return of an indictment by the grand jury establishes probable cause.”)
Plaintiff alleges that Defendant prosecuted her for an improper intent but has
provided no facts to support that theory. Defendant did not present the case to the
grand jury but instead presented the facts to the prosecutor at his supervisor’s direction,
and the prosecutor determined that the case would be presented to the grand jury. This
does not establish any improper intent or the lack of probable cause.
Additionally, Defendant is entitled to qualified immunity for this claim. The
doctrine of qualified immunity provides that law enforcement officials “performing
discretionary functions generally are shielded from liability for civil damages insofar as
their conduct does not violate clearly established statutory or constitutional rights of
which a reasonable person would have known.” Harlow v. Fitzgerald, 457 U.S. 800, 818
(1982). Once a law enforcement official has raised the defense, the plaintiff has the
burden of establishing that the official is not entitled to qualified immunity. Silberstein v.
City of Dayton, 440 F.3d 306, 311 (6th Cir. 2006).
Here, there is no evidence of a constitutional violation and Plaintiff has not
attempted to establish that Defendant is not entitled to qualified immunity. Plaintiff
offers nothing more than conclusory allegations and has not established an exception to
immunity based on malicious, wanton or reckless conduct. Therefore, the malicious
prosecution claim is dismissed.
Plaintiff alleges an abuse of process claim. As the Court previously stated in
its Opinion and Order granting Defendants Cheryl McDuffie, City of Cleveland, Dennis
Hill and Michael Legg’s Motions to Dismiss, (ECF#85, p.7) “To establish an abuse of
process claim under Ohio law, a plaintiff must show: (1) that a legal proceeding has
been set in motion in proper form and with probable cause; (2) that the proceeding has
been perverted to attempt to accomplish an ulterior purpose for which it was not
designed; and (3) that direct damage has resulted from the wrongful process. Bickley,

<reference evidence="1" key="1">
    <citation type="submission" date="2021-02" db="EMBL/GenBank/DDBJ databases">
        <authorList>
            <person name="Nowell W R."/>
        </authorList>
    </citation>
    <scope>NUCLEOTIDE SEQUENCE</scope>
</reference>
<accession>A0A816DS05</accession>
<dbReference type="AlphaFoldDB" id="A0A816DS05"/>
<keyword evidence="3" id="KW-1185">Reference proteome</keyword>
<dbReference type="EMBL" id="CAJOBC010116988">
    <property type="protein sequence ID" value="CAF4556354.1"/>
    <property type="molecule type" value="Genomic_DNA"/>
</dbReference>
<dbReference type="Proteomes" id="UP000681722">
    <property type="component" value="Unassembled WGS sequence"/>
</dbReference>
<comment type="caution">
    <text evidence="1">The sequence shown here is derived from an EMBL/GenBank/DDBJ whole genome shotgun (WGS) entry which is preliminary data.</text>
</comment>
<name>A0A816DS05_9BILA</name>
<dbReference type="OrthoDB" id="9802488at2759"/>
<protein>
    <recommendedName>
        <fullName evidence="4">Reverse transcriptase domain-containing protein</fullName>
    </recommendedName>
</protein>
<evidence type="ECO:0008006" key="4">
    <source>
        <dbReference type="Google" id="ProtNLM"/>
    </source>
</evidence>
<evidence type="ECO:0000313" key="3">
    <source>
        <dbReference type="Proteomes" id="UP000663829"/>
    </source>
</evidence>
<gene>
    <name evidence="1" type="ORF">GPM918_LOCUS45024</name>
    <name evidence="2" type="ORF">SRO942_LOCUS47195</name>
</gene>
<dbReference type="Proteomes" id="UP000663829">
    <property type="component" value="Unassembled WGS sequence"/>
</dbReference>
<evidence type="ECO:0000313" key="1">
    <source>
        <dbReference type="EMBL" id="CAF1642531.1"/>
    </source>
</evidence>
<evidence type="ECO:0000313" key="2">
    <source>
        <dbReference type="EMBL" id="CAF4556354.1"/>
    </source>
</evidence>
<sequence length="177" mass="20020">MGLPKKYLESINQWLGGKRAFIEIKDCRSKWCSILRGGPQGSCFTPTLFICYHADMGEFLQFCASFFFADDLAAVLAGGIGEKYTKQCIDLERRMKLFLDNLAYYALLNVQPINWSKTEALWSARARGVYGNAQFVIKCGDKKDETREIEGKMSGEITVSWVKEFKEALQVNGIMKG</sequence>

[v. FMC Technologies, Inc., 282 F. Supp. 2d 631, 639 (N.D. Ohio 2003)] (citing
Yaklevich v. Kemp, Schaeffer & Rowe, 68 Ohio St.3d 294, 298, 626 N.E.2d 115 (1994)).
A defendant is not liable for abuse of process ‘where the defendant has done nothing
more than carry out the process to its authorized conclusion, even though with bad
intentions.’ Id. at 640.”
Defendant Lucarelli followed the legal process as directed by his supervisor. The
prosecutor elected to present the case to the grand jury. Therefore, Plaintiff has not
established an abuse of process and this claim is dismissed. Also, Defendant is entitled
to all the same defenses and immunities as the malicious prosecution claim.
Plaintiff has alleged a conspiracy between Defendant Lucarelli and other police
officers. To establish such a claim under Ohio law, a plaintiff must demonstrate “‘a
malicious combination of two or more persons to injure another in person or property, in
a way not competent for one alone, resulting in actual damages.’” AAA Installers v.
Sears, 764 F. Supp. 2d 931, 941 (S.D. Ohio 2011) (quoting Kenty v. Transamerica
Premium Ins. Co., 72 Ohio St.3d 415, 419, 650 N.E.2d 863 (1995)). Basically, the
plaintiff must show “that there was a single plan, that the alleged co-conspirator shared
in the general conspiratorial objective, and that an overt act was committed in
furtherance of the conspiracy that caused injury to the complainant.” Heyne v. Metro.
Nashville Pub. Sch., 655 F.3d 556, 563 (6th Cir.2011) (quoting Spadafore v. Gardner,
330 F.3d 849 (6th Cir.2003)).
“There is no requirement of an express agreement between defendants” for a
malicious combination to exist. Garrett v. Fisher Titus Hosp., 318 F. Supp. 2d 562, 578
(N.D. Ohio 2004) (citing Gosden v. Louis, 116 Ohio App.3d 195, 687 N.E.2d 481, 496
(1996)). Instead, a plaintiff must prove “a common understanding or design, even if
tacit, to commit an unlawful act.” Id. "An underlying unlawful act is required before a
civil conspiracy claim can succeed." Williams v. Aetna Fin. Co., 83 Ohio St.3d 464, 475,
700 N.E.2d 859, 868 (1998).
Here, Plaintiff fails to provide evidence of an unlawful action. Although Plaintiff
asserts that someone must have conspired against her, she provides no facts or
evidence to support this claim. The claims of malicious prosecution and abuse of
process are without merit, thus the conspiracy claim fails as well. As noted above,
Defendant Lucarelli is entitled to all the same defenses and immunities as the malicious
prosecution claim. Therefore, for the foregoing reasons Defendant Lucarelli’s Motion for
Summary Judgment is granted.
IT IS SO ORDERED.
s/Christopher A. Boyko
CHRISTOPHER A. BOYKO
United States District Judge